Steam Hits New Concurrent User High – Should Console Game Ports Be Better?


It happened on January the 3rd. Steam, the world’s top digital distribution platform for PC games, hit a new record, as more than 12 million users were using the service concurrently on that day. To put that in perspective, that number is greater than the total number of Xbox One and Wii U consoles sold and over half of all PS4s sold to date.

And given that Steam has more than 125 million users (even though it is prone to glitches from time to time), which is more than the number of users of all current-gen consoles combined, competitors like Electronic Arts’ Origin service or CD Projekt Red’s Goog must surely be scratching their heads in disbelief.

And taking into account how big the PC gaming user base is, it is certainly shocking that there were quite a few bad PC versions of multiplatform games last year. Undoubtedly the worst offender was Warner Bros. with its Batman: Arkham Knight port, which was unplayable for many users on release, and it’s even rumoured that Warner Bros. was aware of the game’s problems and choose to market it anyway, in what was undoubtedly one of the biggest gaming controversies of the year.

Also, other big-name titles like Call of Duty: Black Ops III were released with issues on PC, from poor frame rates to lockups and crashes, which frustrated many a gamer looking to enjoy Activision’s latest military shooter.


But looking at the most-played video game list on Steam, which Valve publishes on its stats page, it is clear that it wasn’t all doom and gloom last year, as there were some solid PC ports of multiplatform games like GTA V. And it is clear that Rockstar’s game has continued to break sales records on PC, even if it arrived way after the console releases. Bethesda Fallout 4’s post-apocalyptic wasteland was also great on PC, and it is not surprising to see The Elder Scrolls V: Skyrim making the top-played games list too, given that it is one of the top role-playing games of all time, and arguably the PC version was the best of the lot.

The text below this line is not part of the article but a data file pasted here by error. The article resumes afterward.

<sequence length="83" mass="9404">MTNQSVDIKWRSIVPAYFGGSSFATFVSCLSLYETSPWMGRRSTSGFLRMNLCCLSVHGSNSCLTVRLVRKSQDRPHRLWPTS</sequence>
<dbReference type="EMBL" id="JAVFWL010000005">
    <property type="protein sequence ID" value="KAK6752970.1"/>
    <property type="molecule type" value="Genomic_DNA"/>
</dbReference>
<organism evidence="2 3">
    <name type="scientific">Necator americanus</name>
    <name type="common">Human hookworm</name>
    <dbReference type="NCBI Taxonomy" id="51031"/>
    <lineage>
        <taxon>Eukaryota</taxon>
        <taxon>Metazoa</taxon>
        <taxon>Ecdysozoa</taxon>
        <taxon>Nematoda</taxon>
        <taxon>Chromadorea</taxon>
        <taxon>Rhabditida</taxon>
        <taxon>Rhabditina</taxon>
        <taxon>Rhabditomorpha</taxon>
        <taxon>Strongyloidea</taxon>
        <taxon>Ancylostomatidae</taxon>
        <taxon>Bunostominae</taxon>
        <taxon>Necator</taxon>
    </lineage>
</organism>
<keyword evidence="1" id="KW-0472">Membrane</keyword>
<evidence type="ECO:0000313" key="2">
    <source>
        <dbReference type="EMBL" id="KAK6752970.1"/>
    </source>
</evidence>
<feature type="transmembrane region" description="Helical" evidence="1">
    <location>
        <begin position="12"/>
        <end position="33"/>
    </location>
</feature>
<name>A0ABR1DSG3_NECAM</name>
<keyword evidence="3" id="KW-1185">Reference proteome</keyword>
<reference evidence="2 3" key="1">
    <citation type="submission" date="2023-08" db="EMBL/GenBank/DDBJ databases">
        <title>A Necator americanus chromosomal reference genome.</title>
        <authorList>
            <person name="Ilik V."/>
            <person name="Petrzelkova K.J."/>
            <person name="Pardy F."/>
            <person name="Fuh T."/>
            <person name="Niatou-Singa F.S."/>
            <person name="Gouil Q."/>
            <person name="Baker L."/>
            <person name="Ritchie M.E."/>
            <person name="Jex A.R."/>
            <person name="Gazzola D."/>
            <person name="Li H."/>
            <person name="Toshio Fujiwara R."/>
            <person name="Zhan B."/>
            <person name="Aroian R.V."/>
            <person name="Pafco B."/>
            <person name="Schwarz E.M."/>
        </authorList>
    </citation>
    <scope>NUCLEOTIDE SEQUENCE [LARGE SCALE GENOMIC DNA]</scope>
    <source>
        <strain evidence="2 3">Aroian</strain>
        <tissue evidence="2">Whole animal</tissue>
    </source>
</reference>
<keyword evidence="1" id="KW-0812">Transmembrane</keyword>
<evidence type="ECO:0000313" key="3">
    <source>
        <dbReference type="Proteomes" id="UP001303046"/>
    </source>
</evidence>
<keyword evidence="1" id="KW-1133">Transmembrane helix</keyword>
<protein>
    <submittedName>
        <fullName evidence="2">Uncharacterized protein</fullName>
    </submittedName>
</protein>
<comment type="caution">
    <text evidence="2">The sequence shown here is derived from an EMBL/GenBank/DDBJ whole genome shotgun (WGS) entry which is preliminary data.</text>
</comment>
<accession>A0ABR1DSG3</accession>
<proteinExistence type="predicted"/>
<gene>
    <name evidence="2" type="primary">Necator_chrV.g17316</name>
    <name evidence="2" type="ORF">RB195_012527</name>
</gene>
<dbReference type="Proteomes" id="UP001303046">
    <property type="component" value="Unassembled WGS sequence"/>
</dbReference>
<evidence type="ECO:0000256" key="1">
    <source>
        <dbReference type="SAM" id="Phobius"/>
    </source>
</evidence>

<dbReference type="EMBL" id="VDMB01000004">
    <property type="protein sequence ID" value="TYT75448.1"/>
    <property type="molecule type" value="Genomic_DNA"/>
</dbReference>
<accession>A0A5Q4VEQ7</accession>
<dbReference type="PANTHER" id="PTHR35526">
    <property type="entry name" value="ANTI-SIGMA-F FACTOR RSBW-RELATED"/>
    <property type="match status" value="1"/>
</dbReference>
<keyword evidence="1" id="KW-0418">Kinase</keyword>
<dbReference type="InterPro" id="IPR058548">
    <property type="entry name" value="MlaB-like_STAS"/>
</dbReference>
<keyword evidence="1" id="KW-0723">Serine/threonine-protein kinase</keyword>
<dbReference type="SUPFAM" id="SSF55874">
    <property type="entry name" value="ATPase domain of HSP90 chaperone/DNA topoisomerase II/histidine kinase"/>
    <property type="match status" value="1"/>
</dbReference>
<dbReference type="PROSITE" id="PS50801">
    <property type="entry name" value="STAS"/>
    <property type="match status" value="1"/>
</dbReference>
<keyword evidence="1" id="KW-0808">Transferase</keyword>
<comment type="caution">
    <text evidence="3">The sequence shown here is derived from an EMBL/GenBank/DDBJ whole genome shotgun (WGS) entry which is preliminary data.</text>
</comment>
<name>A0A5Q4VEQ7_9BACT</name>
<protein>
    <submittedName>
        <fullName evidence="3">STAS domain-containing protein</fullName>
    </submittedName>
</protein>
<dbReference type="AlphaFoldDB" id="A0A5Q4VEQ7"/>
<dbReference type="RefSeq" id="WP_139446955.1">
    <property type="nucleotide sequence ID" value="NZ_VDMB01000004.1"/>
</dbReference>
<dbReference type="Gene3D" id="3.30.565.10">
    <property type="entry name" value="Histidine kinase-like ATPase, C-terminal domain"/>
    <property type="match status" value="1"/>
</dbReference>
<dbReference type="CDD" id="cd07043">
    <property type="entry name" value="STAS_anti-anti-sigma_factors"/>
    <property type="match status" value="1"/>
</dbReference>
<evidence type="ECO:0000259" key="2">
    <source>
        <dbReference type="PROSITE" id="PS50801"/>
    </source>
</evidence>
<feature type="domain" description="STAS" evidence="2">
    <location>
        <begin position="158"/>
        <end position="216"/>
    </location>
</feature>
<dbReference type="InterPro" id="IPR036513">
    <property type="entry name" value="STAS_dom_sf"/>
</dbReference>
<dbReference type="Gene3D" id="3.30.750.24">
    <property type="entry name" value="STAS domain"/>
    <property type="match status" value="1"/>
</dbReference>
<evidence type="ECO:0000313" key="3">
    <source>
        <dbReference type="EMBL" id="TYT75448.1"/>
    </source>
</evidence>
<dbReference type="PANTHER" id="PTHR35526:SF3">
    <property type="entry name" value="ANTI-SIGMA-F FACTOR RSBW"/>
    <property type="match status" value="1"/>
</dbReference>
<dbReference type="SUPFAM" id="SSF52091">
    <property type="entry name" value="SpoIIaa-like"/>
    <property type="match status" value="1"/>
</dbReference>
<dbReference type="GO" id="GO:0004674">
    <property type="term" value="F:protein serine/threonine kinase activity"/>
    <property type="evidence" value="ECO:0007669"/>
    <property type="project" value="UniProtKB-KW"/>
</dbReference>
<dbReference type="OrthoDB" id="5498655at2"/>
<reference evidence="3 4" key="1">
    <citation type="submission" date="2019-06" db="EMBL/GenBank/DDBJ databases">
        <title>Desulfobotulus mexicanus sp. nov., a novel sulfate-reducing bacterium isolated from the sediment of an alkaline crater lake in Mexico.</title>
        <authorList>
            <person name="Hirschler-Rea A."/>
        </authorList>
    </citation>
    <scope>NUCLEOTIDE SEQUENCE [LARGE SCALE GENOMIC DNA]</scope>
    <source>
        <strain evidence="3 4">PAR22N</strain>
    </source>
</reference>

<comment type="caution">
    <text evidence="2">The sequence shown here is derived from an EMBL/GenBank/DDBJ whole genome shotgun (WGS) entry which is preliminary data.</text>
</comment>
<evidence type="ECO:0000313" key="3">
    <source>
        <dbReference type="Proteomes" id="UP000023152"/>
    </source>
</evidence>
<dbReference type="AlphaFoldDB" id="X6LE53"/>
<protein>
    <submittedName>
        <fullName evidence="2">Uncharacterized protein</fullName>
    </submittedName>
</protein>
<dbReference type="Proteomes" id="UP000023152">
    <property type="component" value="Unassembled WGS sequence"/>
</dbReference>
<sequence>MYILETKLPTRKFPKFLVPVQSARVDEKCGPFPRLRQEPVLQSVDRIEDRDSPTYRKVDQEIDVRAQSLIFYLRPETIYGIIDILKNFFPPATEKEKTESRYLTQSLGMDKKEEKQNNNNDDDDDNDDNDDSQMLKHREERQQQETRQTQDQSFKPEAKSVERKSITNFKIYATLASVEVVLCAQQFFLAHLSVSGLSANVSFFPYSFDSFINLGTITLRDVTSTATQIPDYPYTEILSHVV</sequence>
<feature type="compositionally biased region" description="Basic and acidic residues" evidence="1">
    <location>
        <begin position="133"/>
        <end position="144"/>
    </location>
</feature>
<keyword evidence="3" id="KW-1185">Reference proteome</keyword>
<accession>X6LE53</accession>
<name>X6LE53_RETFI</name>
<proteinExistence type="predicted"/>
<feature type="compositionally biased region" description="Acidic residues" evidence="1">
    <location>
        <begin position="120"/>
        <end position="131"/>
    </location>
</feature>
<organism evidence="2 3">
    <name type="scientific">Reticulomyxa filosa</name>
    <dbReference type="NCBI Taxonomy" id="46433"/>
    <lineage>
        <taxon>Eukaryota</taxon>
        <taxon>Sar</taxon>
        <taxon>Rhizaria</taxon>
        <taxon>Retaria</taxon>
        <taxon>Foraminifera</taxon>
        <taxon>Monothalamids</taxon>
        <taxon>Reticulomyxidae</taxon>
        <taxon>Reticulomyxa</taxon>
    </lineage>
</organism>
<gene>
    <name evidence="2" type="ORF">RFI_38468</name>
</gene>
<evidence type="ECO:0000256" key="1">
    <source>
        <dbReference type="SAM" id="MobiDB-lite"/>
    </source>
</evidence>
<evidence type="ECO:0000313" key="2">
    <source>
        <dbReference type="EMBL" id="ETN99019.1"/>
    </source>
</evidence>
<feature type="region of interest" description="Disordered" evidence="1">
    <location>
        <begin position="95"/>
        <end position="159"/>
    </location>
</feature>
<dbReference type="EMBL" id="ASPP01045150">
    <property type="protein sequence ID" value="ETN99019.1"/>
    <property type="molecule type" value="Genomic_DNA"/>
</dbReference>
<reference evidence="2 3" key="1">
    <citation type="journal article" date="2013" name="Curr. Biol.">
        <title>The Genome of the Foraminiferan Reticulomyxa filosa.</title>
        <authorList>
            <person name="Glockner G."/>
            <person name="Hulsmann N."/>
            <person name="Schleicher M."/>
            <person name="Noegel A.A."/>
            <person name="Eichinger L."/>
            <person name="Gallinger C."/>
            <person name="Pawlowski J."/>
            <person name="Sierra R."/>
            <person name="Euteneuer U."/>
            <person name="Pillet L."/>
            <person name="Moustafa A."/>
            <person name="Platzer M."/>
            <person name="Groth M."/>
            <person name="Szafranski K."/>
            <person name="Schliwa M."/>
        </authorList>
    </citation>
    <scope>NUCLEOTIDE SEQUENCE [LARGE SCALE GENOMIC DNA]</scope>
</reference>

Also the reason why Bethesda’s games are so revered by the PC gaming community is that they are open to user modifications (mods for short), allowing gamers to add new quests or characters for instance, or simply make the game prettier looking.

And it is clear that Steam’s success is an indicator that PC gaming is alive and well, and hopefully those who choose to game on PC will get great versions of highly anticipated games like Ubisoft’s Far Cry Primal, allowing them to have as much fun as their console gaming counterparts this year.